Vietnam will have to import 1-4 billion cubic meters of liquefied natural gas a year in 2021-2025 to meet growing power demand, the MoIT assessed in a report released last year.

Hoa said that two years ago, the solar power feed-in-tariff (FIT) was very attractive at a fixed 9.35 cents a kWh. Now, it has decreased to 7.09-8.38 cents per kWh, depending on the type of investment. Given falling renewable energy prices, the national master plan should promote the development of this type of energy over others, he added.

Data released by national utility Vietnam Electricity (EVN) shows that as of June-end this year, 5,482 MW of solar power capacity had been installed, accounting for 9.5 percent of the country’s power sources. By mid-August, there were nearly 45,300 rooftop solar power projects operating with a total capacity of 1,029 MWp, an output of about 500,692 MWh.

According to Tai Anh, Deputy General Director of EVN, as long as renewable energy accounts for less than 20 percent of national capacity, the power grid will not need additional investment.

But if it does, then the system will require many new solutions such as additional storage batteries to maintain balance, and money would have to be set aside to deal with environmental impacts when renewable energy machinery expires, inflating costs, he said.

“If Vietnam wants to raise its renewable energy capacity, how much we can afford to subsidize and how much the economy can withstand are factors needed to be considered carefully before making an appropriate choice,” he said.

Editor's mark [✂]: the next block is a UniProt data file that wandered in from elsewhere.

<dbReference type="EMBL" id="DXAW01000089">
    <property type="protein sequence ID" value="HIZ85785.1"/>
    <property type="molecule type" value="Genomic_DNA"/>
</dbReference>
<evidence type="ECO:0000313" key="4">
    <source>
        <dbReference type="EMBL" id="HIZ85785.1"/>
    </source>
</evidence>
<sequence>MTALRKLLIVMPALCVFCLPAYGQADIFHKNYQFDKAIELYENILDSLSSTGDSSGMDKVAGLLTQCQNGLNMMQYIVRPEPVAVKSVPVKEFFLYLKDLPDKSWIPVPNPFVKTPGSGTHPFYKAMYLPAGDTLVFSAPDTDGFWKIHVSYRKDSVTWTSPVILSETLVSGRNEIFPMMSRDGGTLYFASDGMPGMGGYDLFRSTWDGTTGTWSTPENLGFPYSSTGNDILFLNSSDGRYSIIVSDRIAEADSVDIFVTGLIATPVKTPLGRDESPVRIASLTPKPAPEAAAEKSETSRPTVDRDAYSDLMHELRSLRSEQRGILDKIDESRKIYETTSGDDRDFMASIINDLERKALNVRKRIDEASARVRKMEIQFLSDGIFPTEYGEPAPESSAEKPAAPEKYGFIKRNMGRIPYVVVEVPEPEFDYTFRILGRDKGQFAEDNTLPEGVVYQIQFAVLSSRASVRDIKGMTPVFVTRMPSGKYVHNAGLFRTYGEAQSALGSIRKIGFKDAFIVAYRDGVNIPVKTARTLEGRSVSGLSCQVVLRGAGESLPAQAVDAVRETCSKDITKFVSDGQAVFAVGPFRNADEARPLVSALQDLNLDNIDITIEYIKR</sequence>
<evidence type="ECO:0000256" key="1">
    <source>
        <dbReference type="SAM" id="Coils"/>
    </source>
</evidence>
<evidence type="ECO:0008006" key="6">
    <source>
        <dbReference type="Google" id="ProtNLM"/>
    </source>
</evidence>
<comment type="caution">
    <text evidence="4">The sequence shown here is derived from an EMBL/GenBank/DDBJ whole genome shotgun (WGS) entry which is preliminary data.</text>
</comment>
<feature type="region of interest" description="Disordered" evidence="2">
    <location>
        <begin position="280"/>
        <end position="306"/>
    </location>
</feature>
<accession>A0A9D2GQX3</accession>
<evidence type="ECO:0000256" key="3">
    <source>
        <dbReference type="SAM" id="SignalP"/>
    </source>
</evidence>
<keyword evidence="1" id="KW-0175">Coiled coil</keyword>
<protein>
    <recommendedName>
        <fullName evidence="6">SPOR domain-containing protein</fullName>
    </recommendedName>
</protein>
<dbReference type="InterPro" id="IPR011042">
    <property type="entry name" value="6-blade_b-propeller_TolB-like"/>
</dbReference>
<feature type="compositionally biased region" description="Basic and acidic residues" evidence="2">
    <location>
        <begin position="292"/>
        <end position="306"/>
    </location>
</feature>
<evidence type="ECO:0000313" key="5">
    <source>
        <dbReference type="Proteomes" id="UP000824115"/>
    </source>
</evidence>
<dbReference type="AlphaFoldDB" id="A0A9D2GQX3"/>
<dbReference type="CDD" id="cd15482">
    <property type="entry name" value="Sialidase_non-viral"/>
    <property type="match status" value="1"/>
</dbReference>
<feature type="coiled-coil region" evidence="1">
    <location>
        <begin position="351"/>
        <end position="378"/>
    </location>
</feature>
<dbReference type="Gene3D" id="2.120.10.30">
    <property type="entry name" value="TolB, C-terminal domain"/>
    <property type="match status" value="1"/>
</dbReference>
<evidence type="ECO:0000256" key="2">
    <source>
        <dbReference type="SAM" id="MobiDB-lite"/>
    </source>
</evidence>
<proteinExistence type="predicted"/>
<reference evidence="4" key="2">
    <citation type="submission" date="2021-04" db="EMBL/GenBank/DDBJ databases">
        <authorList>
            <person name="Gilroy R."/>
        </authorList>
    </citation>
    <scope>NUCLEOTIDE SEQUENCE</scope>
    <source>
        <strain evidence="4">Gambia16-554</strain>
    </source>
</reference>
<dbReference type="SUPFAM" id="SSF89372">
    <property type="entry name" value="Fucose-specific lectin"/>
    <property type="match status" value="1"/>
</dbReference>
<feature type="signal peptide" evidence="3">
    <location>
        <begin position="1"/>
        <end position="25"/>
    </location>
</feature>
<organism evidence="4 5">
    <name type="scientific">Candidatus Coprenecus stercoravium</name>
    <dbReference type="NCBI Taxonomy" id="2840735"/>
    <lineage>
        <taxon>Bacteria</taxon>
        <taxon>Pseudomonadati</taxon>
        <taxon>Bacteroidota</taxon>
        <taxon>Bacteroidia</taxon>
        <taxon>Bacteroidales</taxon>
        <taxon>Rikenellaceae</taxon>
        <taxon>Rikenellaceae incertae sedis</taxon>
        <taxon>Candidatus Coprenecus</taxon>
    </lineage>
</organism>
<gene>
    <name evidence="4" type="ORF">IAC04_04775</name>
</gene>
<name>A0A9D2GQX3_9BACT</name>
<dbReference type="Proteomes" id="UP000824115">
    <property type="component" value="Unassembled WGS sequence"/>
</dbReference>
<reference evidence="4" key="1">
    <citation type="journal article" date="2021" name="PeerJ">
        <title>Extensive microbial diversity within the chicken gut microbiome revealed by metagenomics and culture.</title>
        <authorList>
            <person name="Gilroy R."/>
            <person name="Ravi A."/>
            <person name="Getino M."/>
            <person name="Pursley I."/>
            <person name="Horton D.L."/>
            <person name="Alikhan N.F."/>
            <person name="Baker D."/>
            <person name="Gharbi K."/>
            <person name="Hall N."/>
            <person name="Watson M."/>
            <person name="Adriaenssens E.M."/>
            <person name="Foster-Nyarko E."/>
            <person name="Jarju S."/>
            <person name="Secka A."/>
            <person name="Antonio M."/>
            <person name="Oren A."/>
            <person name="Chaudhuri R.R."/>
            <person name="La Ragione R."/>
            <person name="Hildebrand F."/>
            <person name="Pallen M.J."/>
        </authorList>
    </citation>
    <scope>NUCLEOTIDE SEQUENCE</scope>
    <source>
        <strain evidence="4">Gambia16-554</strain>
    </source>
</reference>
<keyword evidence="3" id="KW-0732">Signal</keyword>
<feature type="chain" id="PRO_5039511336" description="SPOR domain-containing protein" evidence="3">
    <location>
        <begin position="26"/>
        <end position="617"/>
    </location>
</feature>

Dr. Nguyen Ngoc Hung of the MoIT’s Institute of Energy said Vietnam’s new comprehensive national energy plan also needs to set up clear incentivizing mechanisms, especially in terms of energy prices, if the country wants to attract private sector investment.

“Most businesses dare not invest in coal mines, deeming the risks too great,” he said.

Nguyen Thuong Lang of the MoIT’s Institute of Commerce said energy prices are set by the Ministry of Finance, and unless businesses are allowed to set prices according to market forces, it would be very difficult to make effective feasibility appraisals of potential energy projects.

So far, no market price mechanism has been mentioned in the MoIT’s draft energy master plan, he noted. Lang said that the roles of the state and the private sector will have to be redefined and the market allowed to decide prices, which will be more efficient. As Vietnam’s economy transforms rapidly, prices should be allowed to match changes in the country’s economic structure, he added.

Pointing to the fact that no truly large-scale energy project has been started in the last five years, Hoa said that the reason why businesses do not dare to invest is the lack of a market mechanism, with many energy sectors still having prices set by the Ministry of Finance.

“Therefore, it is necessary to get the energy sub-sectors to coordinate with the Government, localities and enterprises to resolve this issue,” Hoa said.

Deputy Prime Minister Trinh Dinh Dung had said at the Vietnam Energy Summit 2020 in July that Vietnam needs another 5,000 MW in power plant capacity by 2025, which will cost it around $7-10 billion each year.

Vietnam currently relies largely on hydropower and thermal power for its electricity needs, but its hydropower potential is almost fully exploited and oil and gas reserves are running low.

Coal-powered plants accounted for 36.1 percent of electricity supply last year, followed by hydropower at 30.8 percent, according to the Vietnam Energy Association.

The MoIT plans to incorporate feedback on the draft National Energy Master Plan and submit its final version to the Government by the end of this year.